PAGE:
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Constitution of the Caliphate State for Android

Constitution of the Caliphate State


 

Article 75: The Judiciary

The Constitution of the Caliphate StateArticle 75: The Judiciary is the pronouncement of the rule that becomes binding. It settles the disputes between the people and prevents that which harms the community’s rights, or it eliminates the disputes arising between people and members of the ruling system – both rulers and civil servants – from the Head of State downwards.

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Article 76: The supreme judge

The Constitution of the Caliphate StateArticle 76: The Khalifah appoints a supreme judge to the judiciary from the male, adult, free, Muslim, sane, just people who know jurisprudence, and if he was given the power to appoint and remove the Madhalim judge, and had the power of judgement in the Madhalim, then he would have to be a Mujtahid. He would have the power to appoint judges, discipline them, and remove them as part of the administrative systems. As for the remainder of the civil servants of the courts, they are connected to the Department Manager who is responsible for the courts’ affairs.

 

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Article 77: Types of judiciary

The Constitution of the Caliphate StateArticle 77: The Judges are of three types: One is the Judge (Qadi), and he undertakes settling the disputes between people over transactions and penal codes. The second is the Muhtasib, who undertakes the settling of any breach of law that may harm the rights of the community. The third is the judge of the Court of Injustices (Madhalim), who undertakes the settling of disputes between the people and the State.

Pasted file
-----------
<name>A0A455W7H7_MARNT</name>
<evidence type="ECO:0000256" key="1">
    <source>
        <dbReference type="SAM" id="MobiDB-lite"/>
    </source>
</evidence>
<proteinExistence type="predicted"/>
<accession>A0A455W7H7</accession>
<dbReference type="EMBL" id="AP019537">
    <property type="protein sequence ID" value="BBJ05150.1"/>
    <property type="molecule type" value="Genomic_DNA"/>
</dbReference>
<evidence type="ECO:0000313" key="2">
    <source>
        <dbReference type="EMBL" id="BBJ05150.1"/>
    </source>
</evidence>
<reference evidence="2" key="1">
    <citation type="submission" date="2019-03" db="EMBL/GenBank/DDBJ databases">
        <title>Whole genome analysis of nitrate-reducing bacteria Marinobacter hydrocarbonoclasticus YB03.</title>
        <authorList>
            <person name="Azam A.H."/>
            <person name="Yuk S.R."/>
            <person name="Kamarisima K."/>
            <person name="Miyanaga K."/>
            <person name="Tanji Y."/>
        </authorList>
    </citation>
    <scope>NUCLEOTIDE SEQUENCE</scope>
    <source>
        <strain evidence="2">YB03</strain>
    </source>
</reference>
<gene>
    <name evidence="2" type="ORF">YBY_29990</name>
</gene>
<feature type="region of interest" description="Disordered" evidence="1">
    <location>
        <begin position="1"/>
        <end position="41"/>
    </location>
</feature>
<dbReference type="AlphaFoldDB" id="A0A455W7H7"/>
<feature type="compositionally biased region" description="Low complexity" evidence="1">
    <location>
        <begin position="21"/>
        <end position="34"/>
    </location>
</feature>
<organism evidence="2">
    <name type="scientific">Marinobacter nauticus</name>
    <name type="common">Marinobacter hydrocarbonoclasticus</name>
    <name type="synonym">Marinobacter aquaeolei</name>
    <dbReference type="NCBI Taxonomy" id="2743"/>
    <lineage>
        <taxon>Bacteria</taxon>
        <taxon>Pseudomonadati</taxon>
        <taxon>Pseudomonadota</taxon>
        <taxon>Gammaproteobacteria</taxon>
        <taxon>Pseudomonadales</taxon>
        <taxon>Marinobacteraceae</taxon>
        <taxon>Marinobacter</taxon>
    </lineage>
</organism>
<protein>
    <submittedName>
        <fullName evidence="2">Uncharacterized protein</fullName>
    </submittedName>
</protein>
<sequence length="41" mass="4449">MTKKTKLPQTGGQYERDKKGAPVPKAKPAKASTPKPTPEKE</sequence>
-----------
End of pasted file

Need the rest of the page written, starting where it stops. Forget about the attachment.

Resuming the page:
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Article 78: The conditions of judges

The Constitution of the Caliphate StateArticle 78: Whoever undertakes the responsibility of judgement must be a Muslim, free, adult, sane, just, a Faqih (person who knows jurisprudence/Fiqh), and aware of how to apply the rules to the events. And the person who undertakes the judiciary of injustices (Madhalim)in addition to the conditions mentioned, must also be male and a Mujtahid (capable of deriving his own Fiqh/conducting Ijtihad).

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Article 79: The assignment of judges